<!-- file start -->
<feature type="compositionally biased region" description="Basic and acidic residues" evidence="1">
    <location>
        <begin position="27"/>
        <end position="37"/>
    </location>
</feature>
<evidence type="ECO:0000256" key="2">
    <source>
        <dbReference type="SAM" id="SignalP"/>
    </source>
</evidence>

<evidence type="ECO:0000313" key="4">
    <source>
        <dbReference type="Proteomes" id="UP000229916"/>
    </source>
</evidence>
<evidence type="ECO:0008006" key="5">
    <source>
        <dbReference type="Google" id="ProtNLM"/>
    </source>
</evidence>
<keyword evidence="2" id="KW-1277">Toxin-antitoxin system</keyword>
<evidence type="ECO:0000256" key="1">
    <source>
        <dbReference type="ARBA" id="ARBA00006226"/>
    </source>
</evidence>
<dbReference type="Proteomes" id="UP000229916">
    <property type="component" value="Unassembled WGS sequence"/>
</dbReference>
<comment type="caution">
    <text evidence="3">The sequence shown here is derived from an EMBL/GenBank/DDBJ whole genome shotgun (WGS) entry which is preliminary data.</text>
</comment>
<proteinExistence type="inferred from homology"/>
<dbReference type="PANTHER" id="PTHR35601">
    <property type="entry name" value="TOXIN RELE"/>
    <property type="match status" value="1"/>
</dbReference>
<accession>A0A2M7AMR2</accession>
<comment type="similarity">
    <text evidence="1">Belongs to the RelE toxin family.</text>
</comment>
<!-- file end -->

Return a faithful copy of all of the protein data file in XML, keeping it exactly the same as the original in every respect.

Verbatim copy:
<feature type="compositionally biased region" description="Basic and acidic residues" evidence="1">
    <location>
        <begin position="27"/>
        <end position="37"/>
    </location>
</feature>
<evidence type="ECO:0000256" key="2">
    <source>
        <dbReference type="SAM" id="SignalP"/>
    </source>
</evidence>

<evidence type="ECO:0000313" key="4">
    <source>
        <dbReference type="Proteomes" id="UP000229916"/>
    </source>
</evidence>
<evidence type="ECO:0008006" key="5">
    <source>
        <dbReference type="Google" id="ProtNLM"/>
    </source>
</evidence>
<keyword evidence="2" id="KW-1277">Toxin-antitoxin system</keyword>
<evidence type="ECO:0000256" key="1">
    <source>
        <dbReference type="ARBA" id="ARBA00006226"/>
    </source>
</evidence>
<dbReference type="Proteomes" id="UP000229916">
    <property type="component" value="Unassembled WGS sequence"/>
</dbReference>
<comment type="caution">
    <text evidence="3">The sequence shown here is derived from an EMBL/GenBank/DDBJ whole genome shotgun (WGS) entry which is preliminary data.</text>
</comment>
<proteinExistence type="inferred from homology"/>
<dbReference type="PANTHER" id="PTHR35601">
    <property type="entry name" value="TOXIN RELE"/>
    <property type="match status" value="1"/>
</dbReference>
<accession>A0A2M7AMR2</accession>
<comment type="similarity">
    <text evidence="1">Belongs to the RelE toxin family.</text>
</comment>